I'm building a small app as an interface to support functions, monitoring, web-based running of unit tests, etc. This will be checked into Subversion.

I want to include a third-party app which is also available via Subversion. Thus far I prefer to reference the remote repository to ease upgrades, particularly when I have made local modifications.

Now, I want the third-party app to be distributed alongside the parent app. Subversion externals are out, since I can't commit my local mods. git svn seems like it has potential, but I'm not sure on the details. (Seems dirty to have a .git directory with svn metadata stored in an svn repository.)

So how do you handle modifications to Subversion projects you can't commit to? I'm pretty open to any combination of git and svn, preferably allowing the code to live in our existing Subversion repository.

Update: I'm currently exploring vendor branches, which is more convention than feature. There is a tool called svn_load_dirs.pl to assist with the process.

4 Answers 4


I handle the situation of external repositories by creating a copy on our local repository, and by periodically merging the changes from the external repository to the local repository (i.e. svn merge from external into my working copy, then commit). Thus, I can keep reasonably up-to-date on the external code, but I'm able to make (and keep) the local changes I need.

Obviously, you need to make sure that you have permission to distribute a modified version of their code alongside your app.


Piston is ideal for this -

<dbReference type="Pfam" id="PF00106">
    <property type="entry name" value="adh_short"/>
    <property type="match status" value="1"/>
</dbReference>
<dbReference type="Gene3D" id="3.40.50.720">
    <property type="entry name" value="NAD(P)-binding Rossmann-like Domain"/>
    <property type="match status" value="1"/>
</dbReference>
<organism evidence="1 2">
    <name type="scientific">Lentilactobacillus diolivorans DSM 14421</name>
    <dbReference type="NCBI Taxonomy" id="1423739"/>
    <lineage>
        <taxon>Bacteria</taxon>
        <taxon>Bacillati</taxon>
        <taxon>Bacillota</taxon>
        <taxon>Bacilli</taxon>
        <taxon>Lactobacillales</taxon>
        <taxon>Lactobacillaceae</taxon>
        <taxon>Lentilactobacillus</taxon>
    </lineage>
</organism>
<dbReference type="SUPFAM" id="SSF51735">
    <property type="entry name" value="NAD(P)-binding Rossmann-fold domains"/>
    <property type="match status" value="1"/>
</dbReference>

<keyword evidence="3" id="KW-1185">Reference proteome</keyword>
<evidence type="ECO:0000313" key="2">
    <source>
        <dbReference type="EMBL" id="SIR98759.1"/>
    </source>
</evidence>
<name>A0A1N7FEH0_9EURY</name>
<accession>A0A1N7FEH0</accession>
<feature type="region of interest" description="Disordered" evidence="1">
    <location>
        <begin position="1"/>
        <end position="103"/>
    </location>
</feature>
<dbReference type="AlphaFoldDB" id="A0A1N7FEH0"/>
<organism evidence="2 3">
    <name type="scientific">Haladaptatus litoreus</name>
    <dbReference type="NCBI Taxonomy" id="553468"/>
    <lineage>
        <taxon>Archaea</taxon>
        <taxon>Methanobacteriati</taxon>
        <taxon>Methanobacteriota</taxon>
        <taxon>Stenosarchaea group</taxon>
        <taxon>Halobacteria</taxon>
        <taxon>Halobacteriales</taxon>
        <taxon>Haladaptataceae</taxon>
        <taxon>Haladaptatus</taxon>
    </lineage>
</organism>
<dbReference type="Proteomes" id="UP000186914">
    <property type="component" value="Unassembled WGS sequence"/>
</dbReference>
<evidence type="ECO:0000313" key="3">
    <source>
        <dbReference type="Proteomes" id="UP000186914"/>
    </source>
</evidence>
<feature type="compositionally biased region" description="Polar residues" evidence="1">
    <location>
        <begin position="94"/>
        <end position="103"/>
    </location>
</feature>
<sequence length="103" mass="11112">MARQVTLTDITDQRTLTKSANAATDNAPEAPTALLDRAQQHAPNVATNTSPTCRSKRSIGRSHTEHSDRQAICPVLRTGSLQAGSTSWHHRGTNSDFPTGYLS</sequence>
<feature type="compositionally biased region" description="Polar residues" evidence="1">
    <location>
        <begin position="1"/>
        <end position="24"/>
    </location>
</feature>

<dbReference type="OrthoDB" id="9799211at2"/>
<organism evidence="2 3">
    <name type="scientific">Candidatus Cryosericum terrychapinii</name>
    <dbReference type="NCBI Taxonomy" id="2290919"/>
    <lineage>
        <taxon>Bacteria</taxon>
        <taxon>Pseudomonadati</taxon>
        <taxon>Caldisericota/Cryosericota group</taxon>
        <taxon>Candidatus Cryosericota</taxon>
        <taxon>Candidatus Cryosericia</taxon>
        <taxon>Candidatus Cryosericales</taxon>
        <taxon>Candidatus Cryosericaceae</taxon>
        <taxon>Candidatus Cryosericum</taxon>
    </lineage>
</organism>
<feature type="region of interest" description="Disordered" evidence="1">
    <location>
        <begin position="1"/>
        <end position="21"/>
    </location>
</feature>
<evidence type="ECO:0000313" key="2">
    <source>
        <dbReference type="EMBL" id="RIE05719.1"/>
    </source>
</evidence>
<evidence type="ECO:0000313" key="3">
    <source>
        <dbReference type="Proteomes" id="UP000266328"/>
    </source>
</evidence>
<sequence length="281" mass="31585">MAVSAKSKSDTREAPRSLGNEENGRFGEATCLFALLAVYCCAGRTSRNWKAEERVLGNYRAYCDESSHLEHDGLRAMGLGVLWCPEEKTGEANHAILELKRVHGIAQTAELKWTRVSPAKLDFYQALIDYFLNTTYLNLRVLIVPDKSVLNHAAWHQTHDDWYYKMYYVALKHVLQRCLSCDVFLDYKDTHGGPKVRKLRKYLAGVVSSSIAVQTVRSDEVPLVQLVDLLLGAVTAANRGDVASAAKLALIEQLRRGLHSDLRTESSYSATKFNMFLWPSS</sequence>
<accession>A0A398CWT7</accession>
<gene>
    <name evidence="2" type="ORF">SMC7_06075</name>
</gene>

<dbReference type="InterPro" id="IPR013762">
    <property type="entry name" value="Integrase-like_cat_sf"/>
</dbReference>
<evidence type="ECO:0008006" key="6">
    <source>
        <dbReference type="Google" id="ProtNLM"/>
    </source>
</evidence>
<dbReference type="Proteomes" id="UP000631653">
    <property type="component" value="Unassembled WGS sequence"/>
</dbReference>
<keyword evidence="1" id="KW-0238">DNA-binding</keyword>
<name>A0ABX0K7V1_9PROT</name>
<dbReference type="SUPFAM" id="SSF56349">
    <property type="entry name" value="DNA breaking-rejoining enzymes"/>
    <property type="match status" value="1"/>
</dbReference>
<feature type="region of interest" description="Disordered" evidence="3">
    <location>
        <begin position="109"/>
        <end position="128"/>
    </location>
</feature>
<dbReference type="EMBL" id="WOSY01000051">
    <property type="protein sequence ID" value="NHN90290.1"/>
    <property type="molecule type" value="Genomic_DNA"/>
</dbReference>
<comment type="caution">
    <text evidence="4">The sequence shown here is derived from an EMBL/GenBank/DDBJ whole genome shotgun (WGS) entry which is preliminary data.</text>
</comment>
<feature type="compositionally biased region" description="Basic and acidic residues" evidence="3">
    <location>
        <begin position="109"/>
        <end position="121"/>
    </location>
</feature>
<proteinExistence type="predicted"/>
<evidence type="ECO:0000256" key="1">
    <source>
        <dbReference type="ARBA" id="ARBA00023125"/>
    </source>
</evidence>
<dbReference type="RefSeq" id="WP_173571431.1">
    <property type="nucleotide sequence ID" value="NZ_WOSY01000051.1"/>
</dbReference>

It stores the external code in the SVN respository, can easily show differences between your code and the vendor branch, and handles updating as well.

  • I will definitely have to check out this project.
    – user444
    Dec 23, 2010 at 10:56

I use Subversion and what has worked best for me, is storing third party libraries within the repository in a standardised directory structure:
- Library1
-- v1.0
-- v2.0

My goals are:
- ease of discovery
- change tracking
- simple checkout and build (for new Devs and Continuous Integration)
- having no external dependencies so you have everything required to run in the future

There's a good discussion over on SO for this too:




I try to import all "old" repositories (CVS, Subversion) into a local Git or Mercurial repo. That way, I can easily track the official version, merging is much, much, much better in DCVS than in Subversion and I can branch as often as I like without any hazzle.

The only drawback so far is to get used to the idea to keep separate projects separate; don't try to import more than one project into a DCVS.

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